Harper Lee, then and now

September 28, 2015

As an editorial writer for the Atlanta Journal-Constitution, Cynthia Tucker became the second person from Monroeville, Alabama, to win a Pulitzer Prize. But growing up in Monroeville as an African American, she had to avoid the parts of town where Monroeville’s first Pulitzer winner grew up. Nelle Harper Lee’s exploration of racism, To Kill a Mockingbird, was published in 1960, but Tucker, born in 1955, didn’t attend an integrated school until she was 16. Schools and churches in Monroeville remain effectively segregated today.

Yet Monroeville has made its peace with its portrayal in To Kill a Mockingbird. No small part of the local economy derives from the book. Tens of thousands of literary tourists come every year, and each May a stage production of the novel draws crowds to the old courthouse. The Monroeville United Methodist Church owes much to Lee’s quiet generosity.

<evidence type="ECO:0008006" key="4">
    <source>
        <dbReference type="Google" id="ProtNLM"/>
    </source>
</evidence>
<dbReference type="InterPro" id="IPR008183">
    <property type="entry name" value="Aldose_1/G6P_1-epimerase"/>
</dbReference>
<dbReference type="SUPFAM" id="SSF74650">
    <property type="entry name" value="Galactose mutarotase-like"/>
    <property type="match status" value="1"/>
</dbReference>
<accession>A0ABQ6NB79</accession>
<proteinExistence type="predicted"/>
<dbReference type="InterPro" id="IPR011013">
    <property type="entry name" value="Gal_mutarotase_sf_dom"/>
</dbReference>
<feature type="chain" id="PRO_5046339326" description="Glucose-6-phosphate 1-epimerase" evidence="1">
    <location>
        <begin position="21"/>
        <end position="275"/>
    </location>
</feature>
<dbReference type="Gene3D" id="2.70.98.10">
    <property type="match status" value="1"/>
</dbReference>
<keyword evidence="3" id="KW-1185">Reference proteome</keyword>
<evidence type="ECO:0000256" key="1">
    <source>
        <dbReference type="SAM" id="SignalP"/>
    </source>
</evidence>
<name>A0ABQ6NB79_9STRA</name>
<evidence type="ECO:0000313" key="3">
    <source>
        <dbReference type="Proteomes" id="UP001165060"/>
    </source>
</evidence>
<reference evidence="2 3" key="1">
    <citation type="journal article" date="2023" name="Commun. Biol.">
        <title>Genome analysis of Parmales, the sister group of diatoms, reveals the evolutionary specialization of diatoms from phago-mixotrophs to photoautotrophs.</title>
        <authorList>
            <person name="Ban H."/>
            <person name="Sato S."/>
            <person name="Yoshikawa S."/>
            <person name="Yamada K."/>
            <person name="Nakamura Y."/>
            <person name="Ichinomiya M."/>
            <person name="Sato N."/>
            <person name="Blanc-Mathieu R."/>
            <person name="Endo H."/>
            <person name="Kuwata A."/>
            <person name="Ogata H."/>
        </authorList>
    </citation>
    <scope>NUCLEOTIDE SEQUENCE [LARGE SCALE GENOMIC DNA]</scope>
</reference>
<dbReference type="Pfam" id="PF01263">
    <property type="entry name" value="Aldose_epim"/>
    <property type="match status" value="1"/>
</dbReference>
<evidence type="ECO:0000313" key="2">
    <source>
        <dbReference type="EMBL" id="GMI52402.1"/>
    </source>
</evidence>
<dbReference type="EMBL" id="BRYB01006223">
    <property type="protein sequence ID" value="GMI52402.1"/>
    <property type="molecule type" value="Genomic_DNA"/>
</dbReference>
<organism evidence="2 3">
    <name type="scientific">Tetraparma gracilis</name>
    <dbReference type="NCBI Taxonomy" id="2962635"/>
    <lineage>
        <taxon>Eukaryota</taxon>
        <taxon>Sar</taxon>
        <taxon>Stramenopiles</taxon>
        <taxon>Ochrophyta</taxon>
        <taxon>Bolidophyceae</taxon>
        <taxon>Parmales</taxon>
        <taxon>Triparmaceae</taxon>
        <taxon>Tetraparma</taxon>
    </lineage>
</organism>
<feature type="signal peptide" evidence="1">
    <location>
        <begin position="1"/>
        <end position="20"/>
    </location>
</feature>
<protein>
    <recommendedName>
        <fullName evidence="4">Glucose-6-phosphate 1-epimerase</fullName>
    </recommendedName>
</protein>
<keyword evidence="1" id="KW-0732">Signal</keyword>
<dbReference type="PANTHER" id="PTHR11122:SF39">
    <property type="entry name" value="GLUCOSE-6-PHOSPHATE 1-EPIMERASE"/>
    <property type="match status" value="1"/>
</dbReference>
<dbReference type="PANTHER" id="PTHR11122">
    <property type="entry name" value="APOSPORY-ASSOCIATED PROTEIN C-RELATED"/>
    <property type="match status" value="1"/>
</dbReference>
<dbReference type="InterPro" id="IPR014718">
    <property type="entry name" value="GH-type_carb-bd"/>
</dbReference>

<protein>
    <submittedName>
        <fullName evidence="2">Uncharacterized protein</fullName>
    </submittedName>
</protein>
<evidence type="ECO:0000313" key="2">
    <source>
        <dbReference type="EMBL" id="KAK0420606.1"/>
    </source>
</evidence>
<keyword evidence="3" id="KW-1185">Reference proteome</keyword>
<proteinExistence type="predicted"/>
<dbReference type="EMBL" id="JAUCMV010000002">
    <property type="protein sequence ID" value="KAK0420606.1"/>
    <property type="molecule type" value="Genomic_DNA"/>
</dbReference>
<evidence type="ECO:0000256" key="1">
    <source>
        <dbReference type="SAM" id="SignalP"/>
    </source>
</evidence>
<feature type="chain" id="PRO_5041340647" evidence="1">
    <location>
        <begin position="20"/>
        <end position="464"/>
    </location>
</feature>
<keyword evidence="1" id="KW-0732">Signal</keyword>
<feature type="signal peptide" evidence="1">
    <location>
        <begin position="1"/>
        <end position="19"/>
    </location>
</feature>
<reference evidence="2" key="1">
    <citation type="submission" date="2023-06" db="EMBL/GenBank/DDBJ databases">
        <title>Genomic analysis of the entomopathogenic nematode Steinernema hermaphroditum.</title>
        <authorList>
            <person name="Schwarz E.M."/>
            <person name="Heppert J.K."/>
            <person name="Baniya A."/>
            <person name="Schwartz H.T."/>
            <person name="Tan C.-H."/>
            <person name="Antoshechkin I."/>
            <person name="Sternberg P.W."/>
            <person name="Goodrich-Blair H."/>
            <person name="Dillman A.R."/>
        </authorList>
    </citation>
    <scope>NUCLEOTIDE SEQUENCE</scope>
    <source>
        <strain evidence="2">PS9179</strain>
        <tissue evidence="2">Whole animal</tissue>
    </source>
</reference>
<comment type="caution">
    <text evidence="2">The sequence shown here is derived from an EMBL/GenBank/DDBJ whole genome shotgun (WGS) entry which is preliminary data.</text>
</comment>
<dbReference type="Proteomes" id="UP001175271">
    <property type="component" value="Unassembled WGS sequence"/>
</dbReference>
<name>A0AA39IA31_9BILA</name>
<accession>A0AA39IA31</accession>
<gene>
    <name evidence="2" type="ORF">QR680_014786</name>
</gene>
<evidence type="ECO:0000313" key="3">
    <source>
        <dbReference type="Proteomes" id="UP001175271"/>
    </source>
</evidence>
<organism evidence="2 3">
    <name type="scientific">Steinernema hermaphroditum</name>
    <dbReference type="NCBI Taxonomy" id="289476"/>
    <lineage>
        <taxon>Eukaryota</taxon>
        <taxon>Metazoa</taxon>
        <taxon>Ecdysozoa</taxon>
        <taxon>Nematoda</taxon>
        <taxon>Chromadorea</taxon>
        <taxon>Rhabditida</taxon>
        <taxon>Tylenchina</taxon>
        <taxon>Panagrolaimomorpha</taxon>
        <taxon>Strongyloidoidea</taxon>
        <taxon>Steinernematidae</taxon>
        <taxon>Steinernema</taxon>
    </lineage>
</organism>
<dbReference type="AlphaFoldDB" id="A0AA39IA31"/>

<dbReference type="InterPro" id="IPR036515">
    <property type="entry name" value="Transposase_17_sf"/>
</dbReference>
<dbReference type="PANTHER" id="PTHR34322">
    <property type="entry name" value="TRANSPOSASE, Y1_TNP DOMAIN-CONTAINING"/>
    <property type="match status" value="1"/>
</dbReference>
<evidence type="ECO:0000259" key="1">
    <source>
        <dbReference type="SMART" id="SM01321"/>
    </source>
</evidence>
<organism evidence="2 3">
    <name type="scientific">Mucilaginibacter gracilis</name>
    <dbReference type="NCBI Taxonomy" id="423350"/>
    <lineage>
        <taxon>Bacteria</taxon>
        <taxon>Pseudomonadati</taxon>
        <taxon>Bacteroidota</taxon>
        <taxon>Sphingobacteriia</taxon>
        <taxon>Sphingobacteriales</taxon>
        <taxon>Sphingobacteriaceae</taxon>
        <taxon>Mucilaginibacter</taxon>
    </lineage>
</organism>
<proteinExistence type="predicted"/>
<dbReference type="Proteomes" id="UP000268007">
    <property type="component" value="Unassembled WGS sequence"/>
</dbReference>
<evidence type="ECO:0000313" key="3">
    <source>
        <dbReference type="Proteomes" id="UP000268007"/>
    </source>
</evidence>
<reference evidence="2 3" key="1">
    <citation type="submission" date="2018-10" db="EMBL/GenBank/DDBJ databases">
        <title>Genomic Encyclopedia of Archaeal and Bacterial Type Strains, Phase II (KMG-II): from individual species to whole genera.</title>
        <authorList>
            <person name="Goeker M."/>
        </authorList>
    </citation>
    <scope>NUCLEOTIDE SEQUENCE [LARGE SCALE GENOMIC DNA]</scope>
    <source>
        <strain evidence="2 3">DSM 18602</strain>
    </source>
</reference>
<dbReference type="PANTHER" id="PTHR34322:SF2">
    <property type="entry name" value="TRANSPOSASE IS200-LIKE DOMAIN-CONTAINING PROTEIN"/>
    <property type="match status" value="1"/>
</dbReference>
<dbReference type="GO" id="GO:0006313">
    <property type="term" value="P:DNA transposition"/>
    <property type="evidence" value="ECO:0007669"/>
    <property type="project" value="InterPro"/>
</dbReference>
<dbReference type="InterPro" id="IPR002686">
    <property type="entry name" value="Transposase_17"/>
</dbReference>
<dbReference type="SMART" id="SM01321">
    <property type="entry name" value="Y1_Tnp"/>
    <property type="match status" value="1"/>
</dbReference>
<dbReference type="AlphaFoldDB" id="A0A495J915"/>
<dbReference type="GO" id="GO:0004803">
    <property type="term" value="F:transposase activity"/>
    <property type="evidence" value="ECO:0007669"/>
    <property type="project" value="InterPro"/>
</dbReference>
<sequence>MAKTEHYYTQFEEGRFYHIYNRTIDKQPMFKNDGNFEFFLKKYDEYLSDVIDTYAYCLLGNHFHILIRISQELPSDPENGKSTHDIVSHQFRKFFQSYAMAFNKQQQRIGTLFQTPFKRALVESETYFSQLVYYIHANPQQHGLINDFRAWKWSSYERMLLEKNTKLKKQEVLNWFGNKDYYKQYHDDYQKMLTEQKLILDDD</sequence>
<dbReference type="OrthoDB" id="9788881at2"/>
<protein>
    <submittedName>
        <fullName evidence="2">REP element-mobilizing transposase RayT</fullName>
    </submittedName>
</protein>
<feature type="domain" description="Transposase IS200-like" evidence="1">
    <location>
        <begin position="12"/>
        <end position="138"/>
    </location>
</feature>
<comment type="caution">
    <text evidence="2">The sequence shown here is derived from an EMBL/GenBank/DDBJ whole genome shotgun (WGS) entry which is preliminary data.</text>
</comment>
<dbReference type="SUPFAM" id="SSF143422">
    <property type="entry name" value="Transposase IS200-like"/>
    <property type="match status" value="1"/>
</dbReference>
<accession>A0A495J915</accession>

Until this year, Nelle Lee had said she never intended to publish another book, which was just fine with Monroeville—one had been more than enough, thank you. But early this year, when so much of Alabama was hearing echoes from bygone times, word came that an old manuscript had been discovered and that Lee, or someone acting in her name, had consented to publish it.

Townspeople had their doubts. Miss Nelle (locally pronounced “Nail”) had steadfastly fended off talk of another novel. “I gave my life for one book and the lives of my family members,” she said. “Why would I do it for another?” Friends knew not to bring up the subject.

Chief among those who protected her silence was her sister Alice, the oldest lawyer in Alabama, who practiced to the age of 100. Just after Miss Alice died last fall, Miss Nelle’s present lawyer claimed to have found a long-lost manuscript and to have gotten her approval to publish it. To Miss Nelle’s longtime minister at the United Methodist Church, that sounded fishy.

“Nelle Lee had a stroke, she doesn’t remember anything, she’s essentially blind, profoundly deaf, and confined to a wheelchair,” said the minister, Thomas Lane Butts. “You can draw your own conclusions. They’d probably be the same as mine. I was certainly very surprised by the announcement. I’ve known Miss Nelle since the 1980s and her sister since 1965, and no suggestion of another book had come to light before. It makes you wonder.”

Some unease might have come from concern about what the new book would reveal about Monroeville. For while Miss Nelle is intensely private—she has not granted an interview in more than 50 years—she has disclosed a great deal in her fiction.